Humans and cats have quite a few differences but there is one in particular that makes a big difference: the retina. This is where photoreceptors are, that process incoming electromagnetic radiation which is then transferred to the brain so it can be seen as images. 

Understanding how photoreceptors in the cat eye work can be a bit difficult because they come in two different types: rods and cones. Rods are responsible for seeing objects when there isn’t much light around and detecting shades of gray. Cones are generally thought to be mainly responsible for their ability to see colors, but it turns out that there is more to their ability than people once believed.

When we see at the number of cones and rods in the cats, a cat has less number of cones and more rod receptors. This is one of the reasons cats can see well at night. 

Cats have a reflective layer behind their retinas that intensify the light from their eyes and make them shine brighter in low-light photographic conditions. This is why they appear extra bright, especially when being photographed near or inside dark areas.

There are many animals that have developed natural eye-shine, usually in the form of reflecting light. This helps them detect changes in light when they need it, like during dawn and dusk, or when there are no other sources of light around. This can be helpful when foraging for food at night or looking out for predators.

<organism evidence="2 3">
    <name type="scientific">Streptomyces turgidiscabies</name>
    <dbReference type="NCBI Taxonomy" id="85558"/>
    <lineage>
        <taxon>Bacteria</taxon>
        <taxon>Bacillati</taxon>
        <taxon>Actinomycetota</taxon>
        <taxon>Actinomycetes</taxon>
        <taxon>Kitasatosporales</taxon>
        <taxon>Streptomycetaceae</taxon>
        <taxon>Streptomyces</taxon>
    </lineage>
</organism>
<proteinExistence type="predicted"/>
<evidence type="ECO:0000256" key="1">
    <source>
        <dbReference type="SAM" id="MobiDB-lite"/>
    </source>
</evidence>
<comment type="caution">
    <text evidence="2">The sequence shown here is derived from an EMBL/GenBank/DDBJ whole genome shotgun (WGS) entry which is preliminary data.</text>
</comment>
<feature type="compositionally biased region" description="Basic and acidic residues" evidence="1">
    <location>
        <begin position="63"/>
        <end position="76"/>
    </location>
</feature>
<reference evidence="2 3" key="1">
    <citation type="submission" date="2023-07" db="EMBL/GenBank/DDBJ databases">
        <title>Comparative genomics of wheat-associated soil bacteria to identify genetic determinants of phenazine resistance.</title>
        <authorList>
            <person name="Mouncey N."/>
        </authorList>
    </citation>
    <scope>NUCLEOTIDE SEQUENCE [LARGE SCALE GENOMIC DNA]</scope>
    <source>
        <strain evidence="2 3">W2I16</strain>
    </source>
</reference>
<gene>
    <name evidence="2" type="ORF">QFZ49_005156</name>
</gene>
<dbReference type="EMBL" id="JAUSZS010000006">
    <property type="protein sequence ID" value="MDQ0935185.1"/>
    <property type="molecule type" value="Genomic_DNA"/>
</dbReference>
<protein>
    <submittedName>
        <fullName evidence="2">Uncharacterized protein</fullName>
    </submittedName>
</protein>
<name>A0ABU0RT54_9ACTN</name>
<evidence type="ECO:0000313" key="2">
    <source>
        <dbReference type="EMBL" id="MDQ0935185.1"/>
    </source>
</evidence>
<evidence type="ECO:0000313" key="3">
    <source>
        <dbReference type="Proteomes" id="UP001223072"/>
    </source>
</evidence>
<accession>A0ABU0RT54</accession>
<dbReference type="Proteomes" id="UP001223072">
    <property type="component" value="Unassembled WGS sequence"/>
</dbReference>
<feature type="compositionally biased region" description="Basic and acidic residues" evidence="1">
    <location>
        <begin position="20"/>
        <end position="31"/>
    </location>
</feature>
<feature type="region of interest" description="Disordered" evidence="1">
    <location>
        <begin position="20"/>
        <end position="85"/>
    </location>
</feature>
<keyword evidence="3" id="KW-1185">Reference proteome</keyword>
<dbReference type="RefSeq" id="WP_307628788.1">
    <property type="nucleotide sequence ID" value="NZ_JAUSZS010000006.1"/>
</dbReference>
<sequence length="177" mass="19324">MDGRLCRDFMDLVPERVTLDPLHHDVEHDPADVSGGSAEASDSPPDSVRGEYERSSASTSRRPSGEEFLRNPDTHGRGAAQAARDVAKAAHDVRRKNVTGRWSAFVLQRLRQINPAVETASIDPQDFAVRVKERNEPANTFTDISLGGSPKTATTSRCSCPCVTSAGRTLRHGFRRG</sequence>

When you stare into the eyes of a cat, one thing becomes very clear: their pupils are fascinating. Unlike our own eye pupils which simply shrink or enlarge with the presence of light, cats’ pupils open up and contract by varying degrees depending on the brightness of their environment.

They also have more of a special kind of light-sensing cell in the back of their eyes than we humans do call rods. Rods are especially handy for capturing low-level lighting so that cats can instantly see you approach them from behind or find that hidden mouse scurrying across your kitchen floor in the middle of the night.

How Well Do Cats See in General?

The average human eye only perceives 180 degrees of what’s from left to right and up and down, but cat eyes expand their visual range all the way up to 200 degrees.

Are Cats Near-Sighted Or Far-Sighted?

Whether a cat is near-sighted or far-sighted depends on the environmental conditions the cat was raised in. The light and visual conditions that a cat was raised in affect the development of the muscles that control vision strength. Switching between focusing on objects that are near versus far away is difficult due to the size of a cat’s eyes.

Therefore, most indoor cats tend to be near-sighted (myopia), whereas most outdoor cats are far-sighted.

A black cat, gray tabby cat, and an orange tabby cat watching a bug in a pile of rocks.